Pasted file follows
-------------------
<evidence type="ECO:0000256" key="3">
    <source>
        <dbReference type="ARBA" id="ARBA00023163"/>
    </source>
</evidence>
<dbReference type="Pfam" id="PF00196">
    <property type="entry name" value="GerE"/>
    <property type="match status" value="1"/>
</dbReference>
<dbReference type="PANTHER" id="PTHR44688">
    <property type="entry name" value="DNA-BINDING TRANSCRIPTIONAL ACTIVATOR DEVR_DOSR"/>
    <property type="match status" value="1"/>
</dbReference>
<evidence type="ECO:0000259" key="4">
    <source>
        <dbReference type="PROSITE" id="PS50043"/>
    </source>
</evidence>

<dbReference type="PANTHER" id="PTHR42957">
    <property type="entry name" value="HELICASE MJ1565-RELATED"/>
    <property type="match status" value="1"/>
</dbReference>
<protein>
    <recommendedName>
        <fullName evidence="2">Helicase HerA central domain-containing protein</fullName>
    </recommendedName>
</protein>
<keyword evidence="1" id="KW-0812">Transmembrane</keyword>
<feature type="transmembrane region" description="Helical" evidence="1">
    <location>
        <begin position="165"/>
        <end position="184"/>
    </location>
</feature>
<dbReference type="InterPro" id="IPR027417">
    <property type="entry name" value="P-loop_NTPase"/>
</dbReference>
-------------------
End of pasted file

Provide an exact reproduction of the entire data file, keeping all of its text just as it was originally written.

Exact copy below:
<evidence type="ECO:0000256" key="3">
    <source>
        <dbReference type="ARBA" id="ARBA00023163"/>
    </source>
</evidence>
<dbReference type="Pfam" id="PF00196">
    <property type="entry name" value="GerE"/>
    <property type="match status" value="1"/>
</dbReference>
<dbReference type="PANTHER" id="PTHR44688">
    <property type="entry name" value="DNA-BINDING TRANSCRIPTIONAL ACTIVATOR DEVR_DOSR"/>
    <property type="match status" value="1"/>
</dbReference>
<evidence type="ECO:0000259" key="4">
    <source>
        <dbReference type="PROSITE" id="PS50043"/>
    </source>
</evidence>

<dbReference type="PANTHER" id="PTHR42957">
    <property type="entry name" value="HELICASE MJ1565-RELATED"/>
    <property type="match status" value="1"/>
</dbReference>
<protein>
    <recommendedName>
        <fullName evidence="2">Helicase HerA central domain-containing protein</fullName>
    </recommendedName>
</protein>
<keyword evidence="1" id="KW-0812">Transmembrane</keyword>
<feature type="transmembrane region" description="Helical" evidence="1">
    <location>
        <begin position="165"/>
        <end position="184"/>
    </location>
</feature>
<dbReference type="InterPro" id="IPR027417">
    <property type="entry name" value="P-loop_NTPase"/>
</dbReference>